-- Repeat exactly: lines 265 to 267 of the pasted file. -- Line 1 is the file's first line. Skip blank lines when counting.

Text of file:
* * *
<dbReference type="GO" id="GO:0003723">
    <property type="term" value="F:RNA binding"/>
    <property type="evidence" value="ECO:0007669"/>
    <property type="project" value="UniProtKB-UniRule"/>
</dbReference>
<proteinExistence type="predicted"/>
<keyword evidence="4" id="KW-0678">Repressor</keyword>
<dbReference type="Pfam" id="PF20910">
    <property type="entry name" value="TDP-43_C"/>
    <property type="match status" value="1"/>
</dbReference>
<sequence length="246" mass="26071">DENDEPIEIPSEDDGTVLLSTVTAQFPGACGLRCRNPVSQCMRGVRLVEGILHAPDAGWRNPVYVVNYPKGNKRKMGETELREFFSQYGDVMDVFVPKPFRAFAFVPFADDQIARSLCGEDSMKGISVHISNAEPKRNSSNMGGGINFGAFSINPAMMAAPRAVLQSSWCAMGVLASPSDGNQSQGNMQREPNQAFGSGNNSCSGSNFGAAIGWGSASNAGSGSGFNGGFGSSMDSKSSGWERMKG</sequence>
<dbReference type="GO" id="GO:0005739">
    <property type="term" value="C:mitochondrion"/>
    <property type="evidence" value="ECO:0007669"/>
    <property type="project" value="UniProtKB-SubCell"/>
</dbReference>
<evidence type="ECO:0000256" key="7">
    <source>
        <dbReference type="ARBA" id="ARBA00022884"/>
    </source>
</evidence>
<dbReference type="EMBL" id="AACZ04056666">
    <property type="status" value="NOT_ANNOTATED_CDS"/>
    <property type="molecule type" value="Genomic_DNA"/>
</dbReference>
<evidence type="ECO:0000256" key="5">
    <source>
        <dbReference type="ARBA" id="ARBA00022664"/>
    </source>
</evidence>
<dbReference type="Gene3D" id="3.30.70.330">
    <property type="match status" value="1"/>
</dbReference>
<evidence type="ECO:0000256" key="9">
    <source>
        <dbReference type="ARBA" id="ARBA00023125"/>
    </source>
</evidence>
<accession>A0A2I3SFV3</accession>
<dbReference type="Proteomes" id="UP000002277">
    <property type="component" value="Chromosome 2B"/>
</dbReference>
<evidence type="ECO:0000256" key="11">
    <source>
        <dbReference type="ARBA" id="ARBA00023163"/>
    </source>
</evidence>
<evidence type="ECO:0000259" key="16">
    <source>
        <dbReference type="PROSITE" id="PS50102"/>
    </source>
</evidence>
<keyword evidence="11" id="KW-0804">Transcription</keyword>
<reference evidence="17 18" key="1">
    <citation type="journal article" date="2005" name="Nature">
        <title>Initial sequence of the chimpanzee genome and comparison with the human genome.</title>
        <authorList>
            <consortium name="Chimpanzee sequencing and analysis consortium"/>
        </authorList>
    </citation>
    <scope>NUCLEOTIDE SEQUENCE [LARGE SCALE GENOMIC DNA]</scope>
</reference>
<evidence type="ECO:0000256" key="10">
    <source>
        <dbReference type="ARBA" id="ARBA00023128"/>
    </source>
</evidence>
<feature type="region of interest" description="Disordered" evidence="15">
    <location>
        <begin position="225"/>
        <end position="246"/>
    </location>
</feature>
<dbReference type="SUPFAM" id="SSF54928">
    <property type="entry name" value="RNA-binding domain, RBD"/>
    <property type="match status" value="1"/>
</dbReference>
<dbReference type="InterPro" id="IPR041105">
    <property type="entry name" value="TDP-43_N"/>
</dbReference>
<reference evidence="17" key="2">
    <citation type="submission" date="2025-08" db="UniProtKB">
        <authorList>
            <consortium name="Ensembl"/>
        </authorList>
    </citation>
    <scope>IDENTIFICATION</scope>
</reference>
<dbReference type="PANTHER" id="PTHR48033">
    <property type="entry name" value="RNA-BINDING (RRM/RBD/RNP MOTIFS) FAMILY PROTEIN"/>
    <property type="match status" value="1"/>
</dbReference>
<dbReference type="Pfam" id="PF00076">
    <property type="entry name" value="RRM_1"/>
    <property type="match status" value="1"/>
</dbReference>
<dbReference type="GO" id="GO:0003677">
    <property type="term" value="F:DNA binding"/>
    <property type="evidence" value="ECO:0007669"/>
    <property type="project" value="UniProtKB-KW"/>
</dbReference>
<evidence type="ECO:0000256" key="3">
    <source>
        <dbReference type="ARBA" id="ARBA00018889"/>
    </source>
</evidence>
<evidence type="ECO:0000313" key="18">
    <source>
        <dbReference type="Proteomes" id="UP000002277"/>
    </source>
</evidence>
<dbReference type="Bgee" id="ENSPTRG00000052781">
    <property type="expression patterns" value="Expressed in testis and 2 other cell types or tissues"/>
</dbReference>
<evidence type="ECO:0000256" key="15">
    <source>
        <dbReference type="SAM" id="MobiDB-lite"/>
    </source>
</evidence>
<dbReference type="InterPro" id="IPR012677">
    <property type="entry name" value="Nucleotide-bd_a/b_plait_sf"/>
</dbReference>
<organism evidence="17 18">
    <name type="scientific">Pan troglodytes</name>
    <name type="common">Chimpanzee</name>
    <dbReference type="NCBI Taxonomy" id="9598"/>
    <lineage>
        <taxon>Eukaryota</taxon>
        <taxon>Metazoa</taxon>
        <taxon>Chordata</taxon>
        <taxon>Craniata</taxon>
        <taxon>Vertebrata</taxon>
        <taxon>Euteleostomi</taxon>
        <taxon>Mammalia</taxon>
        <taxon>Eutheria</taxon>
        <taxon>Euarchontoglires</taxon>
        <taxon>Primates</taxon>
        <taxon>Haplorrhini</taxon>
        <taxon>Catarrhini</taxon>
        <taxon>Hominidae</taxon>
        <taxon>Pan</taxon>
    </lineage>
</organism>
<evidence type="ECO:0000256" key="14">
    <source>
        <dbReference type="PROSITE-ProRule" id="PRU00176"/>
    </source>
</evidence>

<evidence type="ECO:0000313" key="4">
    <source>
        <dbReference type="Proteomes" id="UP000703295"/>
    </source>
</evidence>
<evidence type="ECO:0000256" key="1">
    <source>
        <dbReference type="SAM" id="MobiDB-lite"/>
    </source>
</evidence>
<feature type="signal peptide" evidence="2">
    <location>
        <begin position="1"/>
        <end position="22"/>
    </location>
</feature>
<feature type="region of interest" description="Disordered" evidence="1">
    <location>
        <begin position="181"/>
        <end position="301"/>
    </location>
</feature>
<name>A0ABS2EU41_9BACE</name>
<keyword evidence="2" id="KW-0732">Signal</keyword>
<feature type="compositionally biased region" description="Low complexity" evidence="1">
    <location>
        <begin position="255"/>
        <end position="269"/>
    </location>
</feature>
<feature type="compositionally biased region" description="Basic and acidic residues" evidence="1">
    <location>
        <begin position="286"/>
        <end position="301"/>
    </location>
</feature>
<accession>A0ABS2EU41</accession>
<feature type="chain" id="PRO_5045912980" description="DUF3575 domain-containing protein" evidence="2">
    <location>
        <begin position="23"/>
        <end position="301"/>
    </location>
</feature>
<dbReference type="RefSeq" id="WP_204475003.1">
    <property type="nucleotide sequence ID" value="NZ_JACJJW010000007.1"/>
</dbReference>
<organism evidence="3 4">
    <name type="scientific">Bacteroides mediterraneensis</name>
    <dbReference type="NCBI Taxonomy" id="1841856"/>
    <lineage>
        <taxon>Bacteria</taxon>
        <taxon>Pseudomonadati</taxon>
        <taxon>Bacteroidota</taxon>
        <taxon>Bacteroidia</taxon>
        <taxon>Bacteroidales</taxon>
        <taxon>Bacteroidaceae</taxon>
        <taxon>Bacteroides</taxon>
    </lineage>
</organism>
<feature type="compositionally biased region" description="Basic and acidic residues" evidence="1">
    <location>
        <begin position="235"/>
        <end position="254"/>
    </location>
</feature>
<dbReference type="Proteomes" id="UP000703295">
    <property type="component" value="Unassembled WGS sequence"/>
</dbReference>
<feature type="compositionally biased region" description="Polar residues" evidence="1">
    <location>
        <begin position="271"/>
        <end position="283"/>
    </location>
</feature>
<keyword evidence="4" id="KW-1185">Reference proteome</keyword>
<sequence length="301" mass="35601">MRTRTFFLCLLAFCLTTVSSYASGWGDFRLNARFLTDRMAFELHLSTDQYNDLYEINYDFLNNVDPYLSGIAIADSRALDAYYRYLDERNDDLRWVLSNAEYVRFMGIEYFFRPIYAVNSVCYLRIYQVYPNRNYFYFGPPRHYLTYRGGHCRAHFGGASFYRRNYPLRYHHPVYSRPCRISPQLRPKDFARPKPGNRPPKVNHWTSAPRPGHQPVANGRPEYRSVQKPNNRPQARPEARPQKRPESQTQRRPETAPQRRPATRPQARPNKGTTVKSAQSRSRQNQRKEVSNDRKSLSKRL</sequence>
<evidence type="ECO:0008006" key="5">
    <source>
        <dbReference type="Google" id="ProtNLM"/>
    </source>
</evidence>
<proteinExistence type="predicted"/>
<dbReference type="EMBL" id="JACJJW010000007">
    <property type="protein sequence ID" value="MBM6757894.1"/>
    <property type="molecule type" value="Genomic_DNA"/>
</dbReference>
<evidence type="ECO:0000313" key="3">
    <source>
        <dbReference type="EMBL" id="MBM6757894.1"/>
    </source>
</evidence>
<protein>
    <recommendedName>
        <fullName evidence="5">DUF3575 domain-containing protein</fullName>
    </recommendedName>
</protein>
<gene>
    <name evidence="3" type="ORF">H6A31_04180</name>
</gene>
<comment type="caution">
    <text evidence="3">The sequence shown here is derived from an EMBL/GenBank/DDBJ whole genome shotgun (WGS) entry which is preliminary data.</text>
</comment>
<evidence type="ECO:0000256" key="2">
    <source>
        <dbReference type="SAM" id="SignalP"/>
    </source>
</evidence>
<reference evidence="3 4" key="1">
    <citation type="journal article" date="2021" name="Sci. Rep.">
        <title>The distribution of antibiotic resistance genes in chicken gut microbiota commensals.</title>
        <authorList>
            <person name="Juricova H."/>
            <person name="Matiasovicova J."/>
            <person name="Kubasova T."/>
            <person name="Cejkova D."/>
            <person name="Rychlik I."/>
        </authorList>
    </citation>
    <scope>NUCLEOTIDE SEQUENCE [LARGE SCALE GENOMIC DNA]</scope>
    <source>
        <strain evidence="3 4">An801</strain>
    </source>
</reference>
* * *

            <person name="Rychlik I."/>
        </authorList>
    </citation>